- This is the pause that I was talking (there will be and has been no pause in Democrat spin — as demonstrated by this spin diatribe), about an assessment as members of the bipartisan Homeland Security Council — Advisory Council. The board will not convene during that period, but the department’s work across several administrations to address disinformation (information and disinformation do not threaten Americans who were formerly free from Democrat propaganda and could choose what to and what not to believe) that threatens the security for our country is critical and will continue.
Democrat war hawks prioritize Ukraine over American small business
Why did the Senate pass $40B aid to Ukraine?
One has to ask why anti-Trump Republicans and gun-grabbing Democrats were so hot to pass the aid to Ukraine.
The Senate just passed $40B in emergency aid for Ukraine – the most substantial U.S. commitment yet to help the cou… twitter.com/i/web/status/1…—
POLITICO (@politico) May 19, 2022
Did we not learn anything with Iraq and Afghanistan? Why are we stepping into another nation-building scheme where we will soon find ourselves committing troops? Furthermore, with Biden’s history of having his crack-head son receiving billions from Ukrainian companies, what assurances do we have that the money actually goes to fight for Ukraine (and not pay Biden or build bank accounts of oligarchs in Ukraine)?
Why did the Senate then block $48B aid to small businesses
Although we do not need another round of handouts from Big Brother, either a tax cut or loan guarantees to small business to help them through the Biden regime’s recession (brought on by their anti-oil push) would help.
On same day that the Senate cleared $40 billion more for Ukraine, they rejected a similar bill for American small b… twitter.com/i/web/status/1…—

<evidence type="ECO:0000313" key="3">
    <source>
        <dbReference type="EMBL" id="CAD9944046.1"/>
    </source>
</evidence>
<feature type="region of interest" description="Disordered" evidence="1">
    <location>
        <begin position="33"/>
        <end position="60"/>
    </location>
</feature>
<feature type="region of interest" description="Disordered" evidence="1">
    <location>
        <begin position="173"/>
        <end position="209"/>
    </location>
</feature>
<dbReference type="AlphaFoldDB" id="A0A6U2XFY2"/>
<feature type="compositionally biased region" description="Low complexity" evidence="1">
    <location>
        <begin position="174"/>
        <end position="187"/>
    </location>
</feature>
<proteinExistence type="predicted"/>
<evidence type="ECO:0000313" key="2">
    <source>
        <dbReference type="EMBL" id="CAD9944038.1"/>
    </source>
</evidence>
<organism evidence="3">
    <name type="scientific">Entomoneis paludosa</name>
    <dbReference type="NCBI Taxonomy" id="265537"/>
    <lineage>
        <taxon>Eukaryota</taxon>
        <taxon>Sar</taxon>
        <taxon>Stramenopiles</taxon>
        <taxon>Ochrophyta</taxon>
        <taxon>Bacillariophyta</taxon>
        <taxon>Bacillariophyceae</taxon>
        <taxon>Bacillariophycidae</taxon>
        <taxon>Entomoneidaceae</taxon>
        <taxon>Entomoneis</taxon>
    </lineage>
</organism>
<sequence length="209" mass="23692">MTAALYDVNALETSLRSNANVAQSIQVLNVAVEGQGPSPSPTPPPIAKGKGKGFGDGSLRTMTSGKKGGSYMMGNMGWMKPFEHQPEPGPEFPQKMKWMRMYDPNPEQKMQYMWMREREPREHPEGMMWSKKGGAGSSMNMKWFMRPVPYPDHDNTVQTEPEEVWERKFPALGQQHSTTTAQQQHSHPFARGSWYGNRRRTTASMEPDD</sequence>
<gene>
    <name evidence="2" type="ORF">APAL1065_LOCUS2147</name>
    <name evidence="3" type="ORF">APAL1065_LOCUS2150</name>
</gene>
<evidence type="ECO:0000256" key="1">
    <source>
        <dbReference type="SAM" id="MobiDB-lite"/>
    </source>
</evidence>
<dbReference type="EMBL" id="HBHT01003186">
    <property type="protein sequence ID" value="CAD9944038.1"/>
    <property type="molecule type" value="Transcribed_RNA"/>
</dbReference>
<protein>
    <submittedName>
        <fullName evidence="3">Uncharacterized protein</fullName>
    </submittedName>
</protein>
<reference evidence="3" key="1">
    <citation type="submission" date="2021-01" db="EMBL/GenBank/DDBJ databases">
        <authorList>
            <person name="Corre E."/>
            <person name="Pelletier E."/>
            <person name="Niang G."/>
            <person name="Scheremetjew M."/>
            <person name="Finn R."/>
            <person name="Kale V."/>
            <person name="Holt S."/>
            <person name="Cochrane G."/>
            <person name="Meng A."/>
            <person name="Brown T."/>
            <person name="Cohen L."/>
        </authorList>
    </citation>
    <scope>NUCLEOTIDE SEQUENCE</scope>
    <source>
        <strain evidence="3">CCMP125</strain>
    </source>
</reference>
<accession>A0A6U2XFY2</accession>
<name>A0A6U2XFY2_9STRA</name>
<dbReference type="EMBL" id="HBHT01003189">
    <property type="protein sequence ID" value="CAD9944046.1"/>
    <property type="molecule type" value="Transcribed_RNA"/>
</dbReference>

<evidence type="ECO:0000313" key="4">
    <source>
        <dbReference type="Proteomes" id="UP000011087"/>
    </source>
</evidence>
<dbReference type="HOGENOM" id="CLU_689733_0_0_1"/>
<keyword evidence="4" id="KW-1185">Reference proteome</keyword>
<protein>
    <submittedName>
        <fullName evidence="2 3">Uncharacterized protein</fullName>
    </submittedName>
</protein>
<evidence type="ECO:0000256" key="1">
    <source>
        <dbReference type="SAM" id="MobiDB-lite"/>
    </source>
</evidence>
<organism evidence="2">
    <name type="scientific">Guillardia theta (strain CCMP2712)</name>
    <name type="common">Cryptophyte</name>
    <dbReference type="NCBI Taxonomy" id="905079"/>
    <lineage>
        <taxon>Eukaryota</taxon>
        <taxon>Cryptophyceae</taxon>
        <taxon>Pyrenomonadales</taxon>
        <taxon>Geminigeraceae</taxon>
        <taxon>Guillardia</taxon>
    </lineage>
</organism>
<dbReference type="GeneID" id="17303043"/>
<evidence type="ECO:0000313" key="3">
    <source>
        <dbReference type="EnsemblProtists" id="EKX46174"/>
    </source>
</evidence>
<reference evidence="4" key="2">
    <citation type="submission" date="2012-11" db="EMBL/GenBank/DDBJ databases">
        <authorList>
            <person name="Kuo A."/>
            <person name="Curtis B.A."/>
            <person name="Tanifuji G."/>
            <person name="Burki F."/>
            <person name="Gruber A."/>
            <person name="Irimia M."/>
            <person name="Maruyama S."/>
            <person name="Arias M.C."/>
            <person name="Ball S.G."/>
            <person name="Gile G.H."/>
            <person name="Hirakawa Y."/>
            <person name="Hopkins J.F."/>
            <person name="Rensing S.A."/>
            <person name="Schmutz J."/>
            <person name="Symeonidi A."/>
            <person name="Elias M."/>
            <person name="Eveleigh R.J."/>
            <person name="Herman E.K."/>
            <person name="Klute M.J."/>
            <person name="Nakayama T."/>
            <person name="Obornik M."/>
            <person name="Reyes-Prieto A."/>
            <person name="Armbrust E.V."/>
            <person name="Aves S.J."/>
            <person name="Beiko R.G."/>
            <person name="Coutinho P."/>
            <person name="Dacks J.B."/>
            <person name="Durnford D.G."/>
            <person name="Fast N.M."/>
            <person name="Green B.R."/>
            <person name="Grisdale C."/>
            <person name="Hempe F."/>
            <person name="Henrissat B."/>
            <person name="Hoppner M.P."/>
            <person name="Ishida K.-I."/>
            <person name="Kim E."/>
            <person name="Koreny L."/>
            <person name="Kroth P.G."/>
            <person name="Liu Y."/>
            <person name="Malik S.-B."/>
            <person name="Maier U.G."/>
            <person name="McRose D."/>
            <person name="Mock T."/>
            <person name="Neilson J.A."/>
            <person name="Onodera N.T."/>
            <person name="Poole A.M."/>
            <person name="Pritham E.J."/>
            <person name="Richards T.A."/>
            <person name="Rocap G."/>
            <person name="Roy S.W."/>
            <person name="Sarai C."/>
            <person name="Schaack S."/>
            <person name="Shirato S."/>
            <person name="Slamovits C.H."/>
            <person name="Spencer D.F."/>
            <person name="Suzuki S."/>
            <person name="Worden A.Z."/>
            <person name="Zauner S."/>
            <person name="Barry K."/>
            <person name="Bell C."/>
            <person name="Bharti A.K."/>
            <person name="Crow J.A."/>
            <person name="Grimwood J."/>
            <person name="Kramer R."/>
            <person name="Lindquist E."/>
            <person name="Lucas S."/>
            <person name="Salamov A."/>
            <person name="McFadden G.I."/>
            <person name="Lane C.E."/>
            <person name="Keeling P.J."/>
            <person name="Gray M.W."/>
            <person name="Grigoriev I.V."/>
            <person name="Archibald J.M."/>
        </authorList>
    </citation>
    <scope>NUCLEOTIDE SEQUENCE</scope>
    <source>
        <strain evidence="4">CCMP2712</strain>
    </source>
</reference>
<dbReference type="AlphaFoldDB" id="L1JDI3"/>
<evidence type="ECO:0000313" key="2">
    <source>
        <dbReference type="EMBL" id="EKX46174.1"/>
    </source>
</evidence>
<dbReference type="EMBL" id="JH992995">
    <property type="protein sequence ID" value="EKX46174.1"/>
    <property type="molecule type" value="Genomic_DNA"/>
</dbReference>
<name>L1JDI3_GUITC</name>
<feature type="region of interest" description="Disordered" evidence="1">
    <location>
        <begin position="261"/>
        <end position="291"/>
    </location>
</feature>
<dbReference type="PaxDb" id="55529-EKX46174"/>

Jordan Schachtel @ dossier.substack.com (@JordanSchachtel) May 19, 2022
As explained in a way that covers for the Democrats at The Hill, we see that this bill lost support (possibly due to its tight focus on select businesses).
The Senate on Thursday blocked a bipartisan bill to provide $48 billion to restaurants, gyms and other small businesses hit particularly hard by the pandemic.
Senators voted 52-43 to hold a vote on the bill, falling short of the 60-vote threshold needed to move forward. Just five GOP senators voted for the motion to proceed, with the bill’s opponents citing its impact on the federal deficit and inflation.
The vote likely spells doom for the bill, which was crafted by Sens. Roger Wicker (R-Miss.) and Ben Cardin D-Md.) and backed by Senate Majority Leader Charles Schumer (D-N.Y.) as a way to help struggling small businesses get out of debt accrued during the pandemic.
“Well, this was our best shot. Make no mistake about it, we’re disappointed that we weren’t able to get it done,” Cardin told reporters after the vote. “But you know, I’ll always fight for small businesses. I’ll continue to look for ways we can help.”
Pressed after the vote on any potential plans for a similar measure in the future, Wicker told The Hill, “You know, time is a very fleeting commodity, so I just don’t know.”
Advocates had argued that the additional funds were needed to prevent scores of debt-ridden small businesses from closing down.
(Read more at The Hill)